Area fire departments invite families to Get Fired up for Safety
By Kris Rued-Clark
MARSHFIELD — Get Fired up for Safety, an annual event hosted by several businesses on Marshfield’s North Central Avenue, will be held on Oct. 8. Volunteer and professional firefighters from Marshfield and the surrounding communities join in providing safety demonstrations and displays for families at the event.
Hewitt Area Fire Department Chief Brian Hafermann said what he enjoys most about Get Fired Up For Safety is the interaction with the public and the opportunity to educate as well as the chance to spend time with members of other departments.
“It allows all of us to get together in a social setting rather than a fire scene — the camaraderie, the age-old pranks of the fire departments, time to talk and tell stories,” Hafermann said.
Get Fired Up For Safety begins at noon on Oct. 8 with a parade of fire and emergency vehicles traveling from the Central Wisconsin State Fairgrounds west on 14th Street, north on Central Avenue, and ending in the parking lots of north-side businesses, including Culver’s, Rose Bowl Lanes, House of Heating, Gross Motors, Pioneer Bank, Office Max, and Festival Foods.
At 2 p.m. the Hewitt Area Fire Department will present a demonstration showing the layers of heat and smoke inside a structure.
“We emphasize the importance of why you stay low, why you crawl out,” explained Hafermann.
Participating fire departments include Arpin, Auburndale, Cameron, Hewitt, Lincoln, Marshfield, McMillan, Pittsville, Richfield, Rock, Rudolph, Spencer, Stratford, and Vesper. Other participants include the DNR, Hiller’s Party Rentals, Marshfield Children’s Hospital, Pioneer Bank, Steel Tech, Tricor Insurance, and Wood County Dispatch.
For details go to the Get Fired Up For Safety Facebook page.
Life as a volunteer
In the 15 years since Hafermann started with the Hewitt Area Fire Department, the nature of the calls has changed.
“We receive about 100 calls in a year, and about 70 percent are medical-type calls, and the balance are service calls, ranging from a cat in the tree to a car accident. Probably 10 percent are fire calls,” he explained. Crediting the efforts of fire departments in educating the public on fire prevention, Hafermann noted, “We are seeing less and less fires.”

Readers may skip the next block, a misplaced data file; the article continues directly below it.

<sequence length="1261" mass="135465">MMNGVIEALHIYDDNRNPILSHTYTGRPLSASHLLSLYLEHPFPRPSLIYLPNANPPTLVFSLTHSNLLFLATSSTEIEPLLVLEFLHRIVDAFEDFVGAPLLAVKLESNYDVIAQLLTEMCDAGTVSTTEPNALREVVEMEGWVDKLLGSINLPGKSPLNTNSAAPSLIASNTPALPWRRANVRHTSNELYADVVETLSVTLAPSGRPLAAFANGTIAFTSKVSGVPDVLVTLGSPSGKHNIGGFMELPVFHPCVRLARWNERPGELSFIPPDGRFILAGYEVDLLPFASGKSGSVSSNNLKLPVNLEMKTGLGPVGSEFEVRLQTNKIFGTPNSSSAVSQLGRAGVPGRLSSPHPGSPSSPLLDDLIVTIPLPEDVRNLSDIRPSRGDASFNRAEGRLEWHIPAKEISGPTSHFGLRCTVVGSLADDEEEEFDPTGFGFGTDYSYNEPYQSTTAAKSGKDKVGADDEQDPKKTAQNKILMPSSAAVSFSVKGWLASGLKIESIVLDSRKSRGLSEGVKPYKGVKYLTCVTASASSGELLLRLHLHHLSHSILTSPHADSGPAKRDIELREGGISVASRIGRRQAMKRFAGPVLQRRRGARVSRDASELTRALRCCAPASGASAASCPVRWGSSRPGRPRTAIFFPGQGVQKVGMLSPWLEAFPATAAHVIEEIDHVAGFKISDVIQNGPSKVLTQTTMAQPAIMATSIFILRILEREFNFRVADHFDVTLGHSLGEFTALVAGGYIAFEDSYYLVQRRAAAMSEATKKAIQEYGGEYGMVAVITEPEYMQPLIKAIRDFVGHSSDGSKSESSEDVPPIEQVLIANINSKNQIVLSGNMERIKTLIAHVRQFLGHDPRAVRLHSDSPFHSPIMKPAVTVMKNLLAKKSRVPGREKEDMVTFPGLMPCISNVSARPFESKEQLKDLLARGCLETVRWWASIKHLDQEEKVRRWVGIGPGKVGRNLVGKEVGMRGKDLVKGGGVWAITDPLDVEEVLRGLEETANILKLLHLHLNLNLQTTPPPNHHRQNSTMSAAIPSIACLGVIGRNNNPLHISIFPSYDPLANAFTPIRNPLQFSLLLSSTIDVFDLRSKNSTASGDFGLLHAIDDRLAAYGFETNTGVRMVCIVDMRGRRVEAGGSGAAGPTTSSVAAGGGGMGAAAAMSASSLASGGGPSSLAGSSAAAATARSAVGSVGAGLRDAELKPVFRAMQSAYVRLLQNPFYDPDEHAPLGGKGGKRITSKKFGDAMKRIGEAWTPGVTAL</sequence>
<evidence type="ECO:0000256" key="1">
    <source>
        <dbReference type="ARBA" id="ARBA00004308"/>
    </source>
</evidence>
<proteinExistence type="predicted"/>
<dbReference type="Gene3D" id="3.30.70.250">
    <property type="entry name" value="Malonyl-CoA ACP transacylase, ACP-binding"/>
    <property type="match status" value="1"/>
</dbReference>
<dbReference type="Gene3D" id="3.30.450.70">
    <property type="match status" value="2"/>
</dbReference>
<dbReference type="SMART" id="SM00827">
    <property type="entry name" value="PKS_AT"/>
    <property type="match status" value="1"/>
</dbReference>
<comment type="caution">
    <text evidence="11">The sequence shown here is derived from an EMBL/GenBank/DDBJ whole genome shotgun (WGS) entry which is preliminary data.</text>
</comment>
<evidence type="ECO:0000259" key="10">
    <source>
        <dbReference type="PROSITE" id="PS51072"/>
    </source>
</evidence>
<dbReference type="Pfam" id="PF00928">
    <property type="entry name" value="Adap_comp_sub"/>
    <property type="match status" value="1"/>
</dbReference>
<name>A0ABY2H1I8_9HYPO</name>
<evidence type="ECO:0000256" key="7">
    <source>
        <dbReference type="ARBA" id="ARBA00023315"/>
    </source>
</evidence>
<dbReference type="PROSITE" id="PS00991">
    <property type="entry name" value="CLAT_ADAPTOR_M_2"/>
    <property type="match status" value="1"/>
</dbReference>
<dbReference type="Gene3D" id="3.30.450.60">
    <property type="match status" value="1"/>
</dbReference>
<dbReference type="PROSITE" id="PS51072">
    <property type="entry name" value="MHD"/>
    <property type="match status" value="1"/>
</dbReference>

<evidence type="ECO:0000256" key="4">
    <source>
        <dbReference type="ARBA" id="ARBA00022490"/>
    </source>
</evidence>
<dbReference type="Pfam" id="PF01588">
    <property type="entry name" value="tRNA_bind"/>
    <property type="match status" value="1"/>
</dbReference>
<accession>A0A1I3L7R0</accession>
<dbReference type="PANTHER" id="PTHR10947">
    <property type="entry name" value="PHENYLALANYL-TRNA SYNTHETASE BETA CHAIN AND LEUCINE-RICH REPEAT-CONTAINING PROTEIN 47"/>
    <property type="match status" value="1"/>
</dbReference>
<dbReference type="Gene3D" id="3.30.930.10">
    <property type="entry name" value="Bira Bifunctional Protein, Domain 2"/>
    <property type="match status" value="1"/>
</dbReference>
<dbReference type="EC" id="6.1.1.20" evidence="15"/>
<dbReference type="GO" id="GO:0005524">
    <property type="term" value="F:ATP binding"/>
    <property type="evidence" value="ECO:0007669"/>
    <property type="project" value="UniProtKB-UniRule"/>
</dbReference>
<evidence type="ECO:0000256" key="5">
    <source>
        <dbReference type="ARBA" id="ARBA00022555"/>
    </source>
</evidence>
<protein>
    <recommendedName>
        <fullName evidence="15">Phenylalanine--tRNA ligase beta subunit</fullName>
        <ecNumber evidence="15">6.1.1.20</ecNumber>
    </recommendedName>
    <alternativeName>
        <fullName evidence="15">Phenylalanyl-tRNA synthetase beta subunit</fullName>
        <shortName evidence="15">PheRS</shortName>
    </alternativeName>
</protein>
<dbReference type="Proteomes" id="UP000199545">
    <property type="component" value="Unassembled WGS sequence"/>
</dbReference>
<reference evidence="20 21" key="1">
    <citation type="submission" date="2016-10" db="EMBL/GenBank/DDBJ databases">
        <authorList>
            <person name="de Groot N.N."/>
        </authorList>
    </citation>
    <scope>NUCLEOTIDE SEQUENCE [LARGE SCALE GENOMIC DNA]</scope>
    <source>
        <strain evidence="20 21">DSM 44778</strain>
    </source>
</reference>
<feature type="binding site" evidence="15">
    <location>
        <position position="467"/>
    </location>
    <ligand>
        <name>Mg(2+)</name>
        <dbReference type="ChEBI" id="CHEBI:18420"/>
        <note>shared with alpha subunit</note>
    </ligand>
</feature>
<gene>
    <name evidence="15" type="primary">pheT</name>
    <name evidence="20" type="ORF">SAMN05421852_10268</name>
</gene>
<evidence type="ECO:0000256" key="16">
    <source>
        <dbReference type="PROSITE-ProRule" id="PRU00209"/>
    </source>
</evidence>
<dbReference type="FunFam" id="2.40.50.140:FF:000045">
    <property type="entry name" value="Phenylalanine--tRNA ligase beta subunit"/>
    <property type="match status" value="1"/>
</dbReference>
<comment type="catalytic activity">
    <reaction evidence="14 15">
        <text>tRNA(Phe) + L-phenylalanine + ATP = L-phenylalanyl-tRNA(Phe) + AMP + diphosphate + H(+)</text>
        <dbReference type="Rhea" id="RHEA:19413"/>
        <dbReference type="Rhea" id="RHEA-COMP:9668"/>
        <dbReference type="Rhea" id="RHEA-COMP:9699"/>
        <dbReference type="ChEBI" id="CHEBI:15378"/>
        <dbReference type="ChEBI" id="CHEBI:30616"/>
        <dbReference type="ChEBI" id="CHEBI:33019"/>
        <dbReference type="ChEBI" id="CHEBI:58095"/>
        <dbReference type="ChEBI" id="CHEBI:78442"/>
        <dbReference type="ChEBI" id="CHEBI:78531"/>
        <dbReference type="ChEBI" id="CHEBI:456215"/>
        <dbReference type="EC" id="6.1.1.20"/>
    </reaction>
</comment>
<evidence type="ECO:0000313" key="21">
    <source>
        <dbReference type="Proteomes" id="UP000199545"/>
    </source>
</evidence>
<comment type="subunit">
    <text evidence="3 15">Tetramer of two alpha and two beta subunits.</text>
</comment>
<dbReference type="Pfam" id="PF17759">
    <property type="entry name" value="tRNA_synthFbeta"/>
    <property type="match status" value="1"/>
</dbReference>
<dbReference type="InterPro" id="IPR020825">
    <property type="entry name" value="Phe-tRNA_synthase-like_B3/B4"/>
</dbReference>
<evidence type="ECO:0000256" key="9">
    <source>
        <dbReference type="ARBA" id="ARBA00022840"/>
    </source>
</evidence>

The challenge for firefighters is keeping their skills sharply honed.
“That’s why it’s so important that we have regular training,” he added.
Hafermann joined the Hewitt Area Fire Department because he knew several people who were part of the organization and that they needed more help.
“Getting people into volunteer services is a challenge. Most people don’t know that almost three quarters of all fire departments in the nation are volunteer departments,” he noted.
A difficulty in keeping a strong volunteer force is that small communities are getting smaller as big communities are getting bigger. Hafermann used Hewitt as an example, “Twenty years ago there were more businesses in town and more employees working in their communities. Now there are fewer people there during the day, yet in the past 10 years, the population has doubled.”
For those curious about joining their local fire department, Hafermann suggested that they attend a meeting or training session.
“See if it’s for you. Anybody who enjoys helping people, when they attend the training, they get hooked. Ideally, we like a well-rounded volunteer who can do everything, but we can no longer rely on finding someone who can do it all. In reality we need people who can make sandwiches for rehab, people to drive trucks, people who can go into a building in full gear. We have a spot for every skill set. No matter what your talents and abilities, we can plug you in,” he said.